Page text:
Institute of Public and International Affairs (IPIA)
Kaneda, Toshiko; Tang, Zhe
Differentials in life expectancy and active life expectancy by socioeconomic status among older adults in Beijing
The study compares estimates of life expectancy and active life expectancy across indicators of socioeconomic status for a cohort of older adults in Beijing Municipality. Our aim is to determine whether associations found are consistent across indicators and with those typically observed in Western industrialized countries. A multistate life table method is used to estimate expected years of total and active life, defined as life spent without limitation in functions necessary for performing daily tasks. We find that men of higher status experience advantages with respect to life and active life expectancies. Among women, only active life expectancy is significantly greater for those of higher status, but the difference by income is not statistically significant. With respect to the proportion of life spent in an active state, both men and women of higher status benefit in comparison to their lower status counterparts. Finally, we find that disparities by socioeconomic status generally increase with age. Despite several inconsistencies across socioeconomic status indicators by sex, findings generally confirm inequalities within a society that is organized very differently socially, economically, and politically from countries in the West.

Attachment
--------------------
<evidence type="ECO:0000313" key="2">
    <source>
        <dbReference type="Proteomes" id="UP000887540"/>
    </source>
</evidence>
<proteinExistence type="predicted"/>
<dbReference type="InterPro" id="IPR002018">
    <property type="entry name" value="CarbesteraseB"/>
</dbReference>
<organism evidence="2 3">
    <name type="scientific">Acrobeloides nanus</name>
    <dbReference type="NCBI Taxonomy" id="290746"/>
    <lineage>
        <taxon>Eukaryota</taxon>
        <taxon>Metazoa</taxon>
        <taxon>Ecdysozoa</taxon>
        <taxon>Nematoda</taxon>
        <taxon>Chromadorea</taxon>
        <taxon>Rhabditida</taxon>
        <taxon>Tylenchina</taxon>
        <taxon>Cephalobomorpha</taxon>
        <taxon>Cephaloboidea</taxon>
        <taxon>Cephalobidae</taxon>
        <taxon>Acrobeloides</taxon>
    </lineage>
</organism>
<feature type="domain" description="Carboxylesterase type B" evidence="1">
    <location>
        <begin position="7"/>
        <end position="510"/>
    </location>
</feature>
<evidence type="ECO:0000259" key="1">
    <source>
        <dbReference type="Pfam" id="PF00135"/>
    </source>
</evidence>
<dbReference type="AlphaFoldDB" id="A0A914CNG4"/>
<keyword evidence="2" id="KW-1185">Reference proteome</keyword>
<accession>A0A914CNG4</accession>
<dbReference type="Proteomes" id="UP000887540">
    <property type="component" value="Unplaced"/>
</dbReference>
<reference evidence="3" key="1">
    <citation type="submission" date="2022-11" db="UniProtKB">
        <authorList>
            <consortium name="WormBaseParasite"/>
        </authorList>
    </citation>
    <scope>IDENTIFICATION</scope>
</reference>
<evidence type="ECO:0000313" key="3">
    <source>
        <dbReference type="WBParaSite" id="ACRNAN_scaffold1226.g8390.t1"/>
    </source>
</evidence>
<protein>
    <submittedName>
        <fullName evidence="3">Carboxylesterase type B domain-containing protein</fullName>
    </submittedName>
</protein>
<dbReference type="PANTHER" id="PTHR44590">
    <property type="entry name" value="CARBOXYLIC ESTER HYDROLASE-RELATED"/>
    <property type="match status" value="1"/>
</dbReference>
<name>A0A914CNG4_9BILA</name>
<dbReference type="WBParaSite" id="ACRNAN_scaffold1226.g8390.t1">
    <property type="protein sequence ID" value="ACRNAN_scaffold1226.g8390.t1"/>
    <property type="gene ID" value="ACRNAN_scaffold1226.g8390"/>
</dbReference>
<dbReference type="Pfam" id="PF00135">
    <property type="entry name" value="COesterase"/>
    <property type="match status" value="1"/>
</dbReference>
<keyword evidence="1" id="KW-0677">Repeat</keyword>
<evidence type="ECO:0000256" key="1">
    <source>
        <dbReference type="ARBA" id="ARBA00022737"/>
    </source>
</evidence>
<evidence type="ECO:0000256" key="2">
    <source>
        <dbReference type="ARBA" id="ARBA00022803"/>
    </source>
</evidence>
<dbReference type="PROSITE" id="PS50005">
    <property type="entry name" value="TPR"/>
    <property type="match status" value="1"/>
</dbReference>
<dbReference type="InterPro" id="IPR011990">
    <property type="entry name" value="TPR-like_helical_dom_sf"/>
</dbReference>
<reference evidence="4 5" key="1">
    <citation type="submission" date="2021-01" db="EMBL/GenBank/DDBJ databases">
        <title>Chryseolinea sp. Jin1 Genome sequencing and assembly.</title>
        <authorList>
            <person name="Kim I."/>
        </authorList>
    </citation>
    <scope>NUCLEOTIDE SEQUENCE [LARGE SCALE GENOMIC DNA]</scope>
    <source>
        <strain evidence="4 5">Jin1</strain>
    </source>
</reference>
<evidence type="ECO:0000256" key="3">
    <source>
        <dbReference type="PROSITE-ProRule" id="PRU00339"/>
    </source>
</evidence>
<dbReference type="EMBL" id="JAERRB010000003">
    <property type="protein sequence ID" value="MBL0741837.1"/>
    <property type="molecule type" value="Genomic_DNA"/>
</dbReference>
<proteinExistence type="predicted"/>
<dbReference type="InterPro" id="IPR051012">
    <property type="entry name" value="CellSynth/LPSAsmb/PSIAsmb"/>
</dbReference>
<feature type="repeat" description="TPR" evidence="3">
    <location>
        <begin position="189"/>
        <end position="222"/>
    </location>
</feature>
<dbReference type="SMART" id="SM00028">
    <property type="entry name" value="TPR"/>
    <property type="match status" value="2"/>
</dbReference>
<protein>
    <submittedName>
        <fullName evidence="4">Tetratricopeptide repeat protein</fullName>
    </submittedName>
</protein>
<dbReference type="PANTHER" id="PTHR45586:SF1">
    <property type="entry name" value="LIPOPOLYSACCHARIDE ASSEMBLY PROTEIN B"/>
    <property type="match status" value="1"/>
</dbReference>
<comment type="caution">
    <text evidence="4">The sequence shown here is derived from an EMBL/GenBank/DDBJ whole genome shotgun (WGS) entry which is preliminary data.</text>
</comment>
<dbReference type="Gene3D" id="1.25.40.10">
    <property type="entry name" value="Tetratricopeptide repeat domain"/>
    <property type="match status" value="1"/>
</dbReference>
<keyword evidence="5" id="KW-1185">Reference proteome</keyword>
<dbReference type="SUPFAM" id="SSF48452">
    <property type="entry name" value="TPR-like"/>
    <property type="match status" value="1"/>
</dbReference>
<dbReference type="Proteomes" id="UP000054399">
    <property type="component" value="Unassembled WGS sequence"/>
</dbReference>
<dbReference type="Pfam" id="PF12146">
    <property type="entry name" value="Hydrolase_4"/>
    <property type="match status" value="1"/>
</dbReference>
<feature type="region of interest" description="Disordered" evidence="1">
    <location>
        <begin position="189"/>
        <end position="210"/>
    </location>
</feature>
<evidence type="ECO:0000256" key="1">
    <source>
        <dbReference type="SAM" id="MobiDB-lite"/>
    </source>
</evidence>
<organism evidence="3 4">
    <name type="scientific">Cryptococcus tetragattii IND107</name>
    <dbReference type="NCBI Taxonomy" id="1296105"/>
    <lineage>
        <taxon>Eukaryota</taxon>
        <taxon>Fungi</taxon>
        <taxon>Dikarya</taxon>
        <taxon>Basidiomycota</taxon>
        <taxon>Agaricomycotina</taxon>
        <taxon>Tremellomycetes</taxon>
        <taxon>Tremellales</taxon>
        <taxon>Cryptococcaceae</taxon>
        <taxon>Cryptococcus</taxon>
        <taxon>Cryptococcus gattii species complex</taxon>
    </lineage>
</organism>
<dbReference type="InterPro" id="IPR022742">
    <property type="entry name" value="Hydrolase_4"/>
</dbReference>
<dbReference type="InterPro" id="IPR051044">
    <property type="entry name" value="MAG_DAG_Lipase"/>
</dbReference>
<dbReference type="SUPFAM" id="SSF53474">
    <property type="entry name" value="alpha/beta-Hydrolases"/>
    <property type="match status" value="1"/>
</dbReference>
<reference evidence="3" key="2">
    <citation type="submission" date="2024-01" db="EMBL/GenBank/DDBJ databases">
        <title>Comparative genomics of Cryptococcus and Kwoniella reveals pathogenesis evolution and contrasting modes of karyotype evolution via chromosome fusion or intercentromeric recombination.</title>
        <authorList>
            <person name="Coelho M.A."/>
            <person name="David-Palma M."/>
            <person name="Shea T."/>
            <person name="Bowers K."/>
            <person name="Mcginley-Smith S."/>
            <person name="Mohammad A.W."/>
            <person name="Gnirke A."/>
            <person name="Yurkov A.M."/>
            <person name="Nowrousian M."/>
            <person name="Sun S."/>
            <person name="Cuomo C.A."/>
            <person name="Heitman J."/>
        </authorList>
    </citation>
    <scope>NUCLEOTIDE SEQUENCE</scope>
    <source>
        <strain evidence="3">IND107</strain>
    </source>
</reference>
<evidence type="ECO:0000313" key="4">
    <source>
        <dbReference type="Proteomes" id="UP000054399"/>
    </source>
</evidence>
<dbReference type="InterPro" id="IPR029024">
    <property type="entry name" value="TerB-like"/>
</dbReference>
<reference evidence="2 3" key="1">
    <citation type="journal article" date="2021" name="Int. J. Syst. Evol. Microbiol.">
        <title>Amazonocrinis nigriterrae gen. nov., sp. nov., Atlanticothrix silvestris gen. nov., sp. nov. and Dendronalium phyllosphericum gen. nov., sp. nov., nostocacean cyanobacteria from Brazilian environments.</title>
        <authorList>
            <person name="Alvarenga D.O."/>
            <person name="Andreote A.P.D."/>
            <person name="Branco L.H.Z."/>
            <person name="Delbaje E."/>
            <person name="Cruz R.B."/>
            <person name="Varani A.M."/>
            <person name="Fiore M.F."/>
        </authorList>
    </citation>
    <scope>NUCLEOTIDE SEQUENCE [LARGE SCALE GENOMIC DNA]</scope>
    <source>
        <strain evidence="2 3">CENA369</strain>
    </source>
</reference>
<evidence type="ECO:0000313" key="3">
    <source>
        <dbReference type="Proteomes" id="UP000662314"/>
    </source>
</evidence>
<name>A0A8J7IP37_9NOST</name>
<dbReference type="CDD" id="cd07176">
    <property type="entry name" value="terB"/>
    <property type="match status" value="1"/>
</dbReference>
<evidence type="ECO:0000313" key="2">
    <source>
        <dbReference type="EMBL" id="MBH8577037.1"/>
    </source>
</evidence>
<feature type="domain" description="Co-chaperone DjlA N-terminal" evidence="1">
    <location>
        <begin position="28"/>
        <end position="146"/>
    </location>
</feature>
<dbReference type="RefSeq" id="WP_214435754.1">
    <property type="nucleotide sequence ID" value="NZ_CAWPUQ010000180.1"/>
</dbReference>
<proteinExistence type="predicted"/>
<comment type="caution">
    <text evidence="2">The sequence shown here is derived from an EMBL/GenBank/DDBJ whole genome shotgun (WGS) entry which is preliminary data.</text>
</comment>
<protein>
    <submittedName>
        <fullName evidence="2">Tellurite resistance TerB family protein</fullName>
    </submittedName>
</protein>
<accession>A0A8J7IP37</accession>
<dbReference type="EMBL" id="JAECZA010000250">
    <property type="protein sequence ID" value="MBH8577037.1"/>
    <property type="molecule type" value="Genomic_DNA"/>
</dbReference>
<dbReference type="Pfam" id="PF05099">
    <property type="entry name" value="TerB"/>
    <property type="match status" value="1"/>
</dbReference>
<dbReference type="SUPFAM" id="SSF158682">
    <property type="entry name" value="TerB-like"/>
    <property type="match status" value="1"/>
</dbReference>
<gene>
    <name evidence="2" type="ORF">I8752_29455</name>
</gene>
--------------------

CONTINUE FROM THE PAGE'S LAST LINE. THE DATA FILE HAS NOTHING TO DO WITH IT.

Active life expectancy; Functional limitations;
Life expectancy -- China; Socioeconomic status;
Kaneda, T., Zimmer, Z., & Tang, Z. (2004). Differentials in life expectancy and active life expectancy by socioeconomic status among older adults in Beijing. Policy Research Division Working Papers Series, 189, 1-28.